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Recently diagnosed, operable


Dalow
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I have been under investigation for the last two months. I had an ultra sound on 24 June, was told I'd have results in two weeks but the next day, my GP rang my doorbell to say a mass had been found on my pancreas, (we were expecting gall bladder problems,) and she had asked for an emergency CT scan but it would probably take two weeks to get an appointment. As I live 6 months in Spain, I called my doctor there who arranged a CT scan for the next day. My daughter and I flew that afternoon to Marbella, had the scan the next day with the results and a cd the same afternoon. The results were encouraging, no spread, no lymph involvement, operable but endoscopy required. I flew back to Spain the next week and had that done on 14th July. In the meantime my appointment had come through for my CT scan in Dundee for 12th July. A nurse phoned me to check I had cancelled my CT there, and asked to be kept informed and given Spanish results. The specialist who performed the endoscopy was one of the top two Spanish pancreatic specialists and his opinion was 32X24mm in head, no involvement with blood vessels or pancreatic duct but close to both, no spread or lymph involvement apparent. Back to Dundee and sent results to them, just waiting for biopsy results which arrived midnight last Thursday, definite cancer. My Dundee nurse is off till tomorrow but I'm hoping to get an appointment to discuss the possibilities and timing of having treatment in Dundee as opposed to going back to Quiron Hospital in Marbella where they will do a Whipple very soon. I want to give Dundee a chance as it is so close to home but do not want any delays since I have been so lucky to catch this before it spread. Anyone have any info on timescales to expect for treatment in NHS. By going to Spain I have saved several weeks and don't want to waste that advantage.

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Absolutely can't fault the NHS with my husband's treatment. His was initially inoperable, but all the tests, scans, ultrasound and stent fitted were done within 2 or 3 weeks. When he eventually did get the whipples (after some chemo), he made a fantastic recovery and the surgery itself has never bothered him at all.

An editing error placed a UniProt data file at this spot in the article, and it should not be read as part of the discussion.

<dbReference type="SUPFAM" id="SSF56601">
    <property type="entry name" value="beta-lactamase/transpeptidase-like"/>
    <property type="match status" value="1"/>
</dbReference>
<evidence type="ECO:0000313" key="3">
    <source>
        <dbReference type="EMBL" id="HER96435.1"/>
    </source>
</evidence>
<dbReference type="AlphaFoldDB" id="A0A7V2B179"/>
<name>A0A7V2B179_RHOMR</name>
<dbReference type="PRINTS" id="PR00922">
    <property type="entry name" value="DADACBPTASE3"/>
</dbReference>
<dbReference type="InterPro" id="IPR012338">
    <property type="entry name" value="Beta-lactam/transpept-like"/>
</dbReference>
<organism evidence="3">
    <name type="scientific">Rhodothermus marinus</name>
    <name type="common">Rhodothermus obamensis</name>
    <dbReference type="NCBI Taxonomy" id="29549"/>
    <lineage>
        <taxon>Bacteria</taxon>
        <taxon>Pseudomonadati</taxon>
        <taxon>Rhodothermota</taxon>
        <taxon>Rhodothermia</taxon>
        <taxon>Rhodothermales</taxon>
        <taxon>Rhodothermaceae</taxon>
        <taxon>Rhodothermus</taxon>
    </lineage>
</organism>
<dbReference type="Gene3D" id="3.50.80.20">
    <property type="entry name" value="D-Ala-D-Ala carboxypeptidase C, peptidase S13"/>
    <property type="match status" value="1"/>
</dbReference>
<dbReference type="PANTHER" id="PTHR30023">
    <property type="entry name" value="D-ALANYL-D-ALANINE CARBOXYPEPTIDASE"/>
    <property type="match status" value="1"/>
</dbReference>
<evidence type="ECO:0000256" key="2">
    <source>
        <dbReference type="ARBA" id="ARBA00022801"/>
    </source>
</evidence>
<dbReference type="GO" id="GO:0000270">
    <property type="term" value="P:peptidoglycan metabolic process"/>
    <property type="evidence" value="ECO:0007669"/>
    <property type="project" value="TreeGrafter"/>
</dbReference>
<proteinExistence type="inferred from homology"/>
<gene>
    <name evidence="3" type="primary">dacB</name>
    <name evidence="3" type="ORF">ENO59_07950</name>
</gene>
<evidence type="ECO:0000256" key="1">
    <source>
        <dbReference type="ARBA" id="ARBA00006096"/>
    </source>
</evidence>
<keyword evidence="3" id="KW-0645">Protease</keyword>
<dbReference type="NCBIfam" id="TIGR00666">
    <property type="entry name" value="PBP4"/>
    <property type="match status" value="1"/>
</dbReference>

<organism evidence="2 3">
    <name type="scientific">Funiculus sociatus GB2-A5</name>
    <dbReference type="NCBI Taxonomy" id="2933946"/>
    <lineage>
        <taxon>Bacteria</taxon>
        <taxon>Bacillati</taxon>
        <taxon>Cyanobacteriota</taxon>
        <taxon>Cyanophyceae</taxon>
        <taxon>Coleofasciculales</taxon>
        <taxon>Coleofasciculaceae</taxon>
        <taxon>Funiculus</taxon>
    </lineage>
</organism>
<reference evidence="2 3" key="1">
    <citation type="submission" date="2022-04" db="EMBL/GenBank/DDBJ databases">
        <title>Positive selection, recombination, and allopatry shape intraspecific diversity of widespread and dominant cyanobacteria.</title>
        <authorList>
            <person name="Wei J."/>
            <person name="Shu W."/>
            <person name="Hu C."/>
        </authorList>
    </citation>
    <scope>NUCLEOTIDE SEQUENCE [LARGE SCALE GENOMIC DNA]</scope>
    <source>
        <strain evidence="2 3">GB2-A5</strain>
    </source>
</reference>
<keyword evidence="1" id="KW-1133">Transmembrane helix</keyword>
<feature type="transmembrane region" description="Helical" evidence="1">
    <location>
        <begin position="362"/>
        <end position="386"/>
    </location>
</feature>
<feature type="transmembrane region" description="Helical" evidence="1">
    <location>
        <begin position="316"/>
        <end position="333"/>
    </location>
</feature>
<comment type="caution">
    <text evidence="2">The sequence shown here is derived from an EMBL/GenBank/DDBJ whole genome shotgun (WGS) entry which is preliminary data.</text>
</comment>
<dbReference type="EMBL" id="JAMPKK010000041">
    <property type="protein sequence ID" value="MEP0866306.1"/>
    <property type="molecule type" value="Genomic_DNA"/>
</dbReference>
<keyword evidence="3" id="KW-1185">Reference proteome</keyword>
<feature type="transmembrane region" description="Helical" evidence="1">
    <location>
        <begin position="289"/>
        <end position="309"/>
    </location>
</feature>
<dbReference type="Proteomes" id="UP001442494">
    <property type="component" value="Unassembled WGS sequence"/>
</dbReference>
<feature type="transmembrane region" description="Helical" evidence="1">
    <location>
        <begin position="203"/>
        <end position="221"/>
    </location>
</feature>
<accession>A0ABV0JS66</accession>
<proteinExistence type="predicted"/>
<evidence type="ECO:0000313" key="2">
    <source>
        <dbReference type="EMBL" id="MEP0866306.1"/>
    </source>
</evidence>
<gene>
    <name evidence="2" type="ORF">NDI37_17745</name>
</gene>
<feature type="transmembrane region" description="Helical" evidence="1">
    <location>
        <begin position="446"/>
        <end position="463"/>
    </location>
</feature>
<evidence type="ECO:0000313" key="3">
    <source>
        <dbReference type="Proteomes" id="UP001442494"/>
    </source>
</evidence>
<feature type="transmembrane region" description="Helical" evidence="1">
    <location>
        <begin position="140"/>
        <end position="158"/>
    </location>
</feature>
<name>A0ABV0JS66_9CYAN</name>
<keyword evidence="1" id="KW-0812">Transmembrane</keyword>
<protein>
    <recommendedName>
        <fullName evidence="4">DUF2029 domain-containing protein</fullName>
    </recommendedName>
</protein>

Good luck x

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We had the opposite experience. We found them painfully slow and we sped it all up with private scans. From point of diagnoses through to being told stage 4 he was told it was operable and we were gearing for dad to have the op. Then they decided on pet scan few days before the op and found lesions in liver measuring in mm and a tiny bone met. Op was called off. I think it can be a bit hit and miss depending where you live. If using our experience I wouldn't waste one minute if someone is offering op quicker. I really wish we had not waited for the NHS to procrastinate and that we had run to private op immediately. What they say about 1 or 2 months to diagnoses, op or chemo not effecting things I think is rubbish from everthing I read. Pc will grow quickly and stick 2 fingers up whenever it chooses. Sorry to write such a negative post in but I think both experiences matter in your decision making. I hope you have a successful Whipple and that you never look back and lead a healthy lovely life. X

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Hi Dalow


Welcome to the Forum but I'm very sorry that you find yourself here.


Apart from timing you need to consider how many Whipples the surgery teams perform. A surgery team that do less than 100 a year is not good and it's probably a case of the more the better.


Good luck and do let us know how you get on.


W&M

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Dear Dalow


I am very sorry to hear about your diagnosis but I am pleased you have been found to be operable. That is very good news. I agree with the above comments. It can be very much influenced by where you live and the current waiting times. When I was first diagnosed they thought I would be operable in the UK and told me there was a wait of six weeks. However I was then deemed inoperable in the UK.

If you read my story you will see that in the end I sought private care in Germany and they booked me as soon as possible. The hospital in Germany performed 5 pancreatic procedures each day and 800 a year so I was very confident in their ability. W&M is right in stating it is important to look at how experienced the surgeons are at each of the hospitals and how experienced the hospitals are in general with dealing with PC.